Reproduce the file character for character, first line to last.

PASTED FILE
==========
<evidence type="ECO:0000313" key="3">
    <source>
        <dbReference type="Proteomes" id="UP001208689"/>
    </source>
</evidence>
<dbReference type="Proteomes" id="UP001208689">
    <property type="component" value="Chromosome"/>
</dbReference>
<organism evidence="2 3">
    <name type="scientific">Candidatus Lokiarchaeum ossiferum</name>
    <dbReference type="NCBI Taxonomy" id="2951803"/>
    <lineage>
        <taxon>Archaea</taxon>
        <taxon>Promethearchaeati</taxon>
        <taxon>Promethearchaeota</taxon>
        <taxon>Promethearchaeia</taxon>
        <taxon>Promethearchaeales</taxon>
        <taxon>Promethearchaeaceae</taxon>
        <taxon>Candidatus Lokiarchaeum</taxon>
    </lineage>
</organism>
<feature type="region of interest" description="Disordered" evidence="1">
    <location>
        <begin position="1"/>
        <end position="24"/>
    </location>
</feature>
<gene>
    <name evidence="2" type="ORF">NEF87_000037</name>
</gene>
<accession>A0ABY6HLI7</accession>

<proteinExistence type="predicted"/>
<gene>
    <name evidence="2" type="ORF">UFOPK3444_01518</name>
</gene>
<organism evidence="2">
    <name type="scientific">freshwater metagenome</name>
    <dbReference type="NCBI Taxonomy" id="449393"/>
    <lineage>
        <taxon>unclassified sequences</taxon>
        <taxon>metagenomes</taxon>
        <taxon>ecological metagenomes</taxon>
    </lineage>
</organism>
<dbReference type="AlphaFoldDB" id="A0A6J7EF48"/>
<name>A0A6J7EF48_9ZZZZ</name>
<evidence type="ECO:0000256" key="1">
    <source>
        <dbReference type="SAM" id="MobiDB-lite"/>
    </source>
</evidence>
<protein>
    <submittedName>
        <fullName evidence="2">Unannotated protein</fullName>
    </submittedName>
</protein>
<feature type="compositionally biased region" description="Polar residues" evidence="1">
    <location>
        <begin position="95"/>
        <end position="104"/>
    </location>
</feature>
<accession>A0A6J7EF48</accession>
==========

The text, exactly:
<evidence type="ECO:0000313" key="3">
    <source>
        <dbReference type="Proteomes" id="UP001208689"/>
    </source>
</evidence>
<dbReference type="Proteomes" id="UP001208689">
    <property type="component" value="Chromosome"/>
</dbReference>
<organism evidence="2 3">
    <name type="scientific">Candidatus Lokiarchaeum ossiferum</name>
    <dbReference type="NCBI Taxonomy" id="2951803"/>
    <lineage>
        <taxon>Archaea</taxon>
        <taxon>Promethearchaeati</taxon>
        <taxon>Promethearchaeota</taxon>
        <taxon>Promethearchaeia</taxon>
        <taxon>Promethearchaeales</taxon>
        <taxon>Promethearchaeaceae</taxon>
        <taxon>Candidatus Lokiarchaeum</taxon>
    </lineage>
</organism>
<feature type="region of interest" description="Disordered" evidence="1">
    <location>
        <begin position="1"/>
        <end position="24"/>
    </location>
</feature>
<gene>
    <name evidence="2" type="ORF">NEF87_000037</name>
</gene>
<accession>A0ABY6HLI7</accession>

<proteinExistence type="predicted"/>
<gene>
    <name evidence="2" type="ORF">UFOPK3444_01518</name>
</gene>
<organism evidence="2">
    <name type="scientific">freshwater metagenome</name>
    <dbReference type="NCBI Taxonomy" id="449393"/>
    <lineage>
        <taxon>unclassified sequences</taxon>
        <taxon>metagenomes</taxon>
        <taxon>ecological metagenomes</taxon>
    </lineage>
</organism>
<dbReference type="AlphaFoldDB" id="A0A6J7EF48"/>
<name>A0A6J7EF48_9ZZZZ</name>
<evidence type="ECO:0000256" key="1">
    <source>
        <dbReference type="SAM" id="MobiDB-lite"/>
    </source>
</evidence>
<protein>
    <submittedName>
        <fullName evidence="2">Unannotated protein</fullName>
    </submittedName>
</protein>
<feature type="compositionally biased region" description="Polar residues" evidence="1">
    <location>
        <begin position="95"/>
        <end position="104"/>
    </location>
</feature>
<accession>A0A6J7EF48</accession>